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Parasitological, serological and molecular survey of Trypanosoma evansi infection in dromedary camels from Cholistan Desert, Pakistan

Tehseen S., Jahan N., Qamar M.F., Desquesnes M., Shahzad M.I., Deborggraeve S., Büscher P.. 2015. Parasites and Vectors, 8 (415) : 11 p..

DOI: 10.1186/s13071-015-1002-3

Background Surra, a vector borne disease caused by Trypanosoma (T.) evansi, affects the health, productivity and working capacity of camels. Since clinical signs are not pathognomonic, diagnosis must be confirmed by laboratory methods. This is a first study on the prevalence of surra in Cholistan Desert, Pakistan using a broad variety of diagnostic tests thereby emphasizing it as a risk for the dromedaries of Pakistan. Methods In a cross sectional study, 1005 dromedary camels from three districts in the Cholistan Desert were sampled to assess the prevalence of trypanosomosis due to T. evansi by means of parasitological (Giemsa stained thin smear), serological (formol gel test, CATT/T. evansi, ELISA/VSG RoTat 1.2, immune trypanolysis) and molecular tests (TBR1/2 PCR and RoTat 1.2 PCR). Kappa was calculated to assess the degree of agreement between different tests whereas chi-square test along with odds ratios and their 95 % confidence intervals were used to study influence of breed, gender, age and locality on disease prevalence. Results Overall prevalence was 0.7 % with Giemsa stained thin smears (GST), 40.1 % with formol gel test (FGT), 47.7 % with CATT/T. evansi, 44.2 % with ELISA/VSG RoTat 1.2, 39.9 % with immune trypanolysis (TL), 31.9 % with TBR1/2 PCR and 30.5 % with RoTat1.2 PCR. Based on these results, the Cholistan Desert appears to be a high risk area for surra. According to TL and TBR1/2 PCR, camels at Bahawalpur are approximately two times more likely to be infected than those in Bahawalnagar (OR¿=¿1.8; 95 % CI: 1.38-2.42) and Rahim Yar Khan (OR¿=¿1.9; 95 % CI: 1.30-2.75). Test agreement of TL was moderate with CATT/T. evansi (k¿=¿0.43; 95 % CI: 0.378-0.489) and ELISA/VSG RoTat 1.2 (k¿=¿0.54; 95 % CI: 0.489-0.594) and poor with the other tests. Test agreement between TBR1/2 PCR and RoTat1.2 PCR was almost perfect (k¿=¿0.96; 95 % CI: 0.950-0.984). We didn't find evidence for the presence of T. evansi type B in the studied population. Conclusion Our study supports using antibody detection tests, rather than parasitological and molecular examination, to assess surra prevalence in camels. It also calls for implementation of measures to control surra in the Cholistan Desert.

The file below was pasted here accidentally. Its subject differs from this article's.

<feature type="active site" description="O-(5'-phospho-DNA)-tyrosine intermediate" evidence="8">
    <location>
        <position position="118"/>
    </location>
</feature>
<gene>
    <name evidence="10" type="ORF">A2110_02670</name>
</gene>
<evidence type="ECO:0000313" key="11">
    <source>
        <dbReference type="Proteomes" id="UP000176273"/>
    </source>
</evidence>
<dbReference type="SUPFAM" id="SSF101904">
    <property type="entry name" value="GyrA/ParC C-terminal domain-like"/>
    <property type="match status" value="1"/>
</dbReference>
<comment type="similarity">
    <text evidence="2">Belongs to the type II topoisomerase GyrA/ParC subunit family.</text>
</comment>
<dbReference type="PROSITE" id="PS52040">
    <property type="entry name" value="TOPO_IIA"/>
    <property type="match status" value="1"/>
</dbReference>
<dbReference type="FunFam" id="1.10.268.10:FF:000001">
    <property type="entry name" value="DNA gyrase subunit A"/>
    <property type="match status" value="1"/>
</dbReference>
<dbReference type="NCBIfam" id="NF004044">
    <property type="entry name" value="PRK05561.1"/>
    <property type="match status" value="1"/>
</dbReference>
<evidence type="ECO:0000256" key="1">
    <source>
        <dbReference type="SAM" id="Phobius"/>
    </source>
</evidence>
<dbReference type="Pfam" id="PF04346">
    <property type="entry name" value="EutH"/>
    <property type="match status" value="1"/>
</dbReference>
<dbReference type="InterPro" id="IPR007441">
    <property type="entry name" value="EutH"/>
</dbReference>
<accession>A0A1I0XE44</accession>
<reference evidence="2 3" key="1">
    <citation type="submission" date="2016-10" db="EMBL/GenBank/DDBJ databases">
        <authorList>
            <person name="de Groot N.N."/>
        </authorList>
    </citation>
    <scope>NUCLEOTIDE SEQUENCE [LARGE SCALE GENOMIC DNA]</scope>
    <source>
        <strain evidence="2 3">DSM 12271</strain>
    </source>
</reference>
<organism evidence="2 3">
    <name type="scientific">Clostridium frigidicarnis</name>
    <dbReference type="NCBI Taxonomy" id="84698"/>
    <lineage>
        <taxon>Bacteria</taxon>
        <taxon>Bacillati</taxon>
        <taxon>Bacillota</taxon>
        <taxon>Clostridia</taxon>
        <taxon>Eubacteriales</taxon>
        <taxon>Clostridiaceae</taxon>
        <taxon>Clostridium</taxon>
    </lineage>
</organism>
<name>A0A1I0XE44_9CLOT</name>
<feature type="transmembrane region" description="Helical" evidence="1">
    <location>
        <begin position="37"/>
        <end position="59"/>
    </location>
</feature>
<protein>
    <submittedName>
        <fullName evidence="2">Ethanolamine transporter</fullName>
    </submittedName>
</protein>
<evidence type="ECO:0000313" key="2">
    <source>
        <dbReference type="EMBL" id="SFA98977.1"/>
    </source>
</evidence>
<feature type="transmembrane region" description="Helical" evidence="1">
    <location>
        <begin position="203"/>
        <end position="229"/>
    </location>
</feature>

Mots-clés : pakistan

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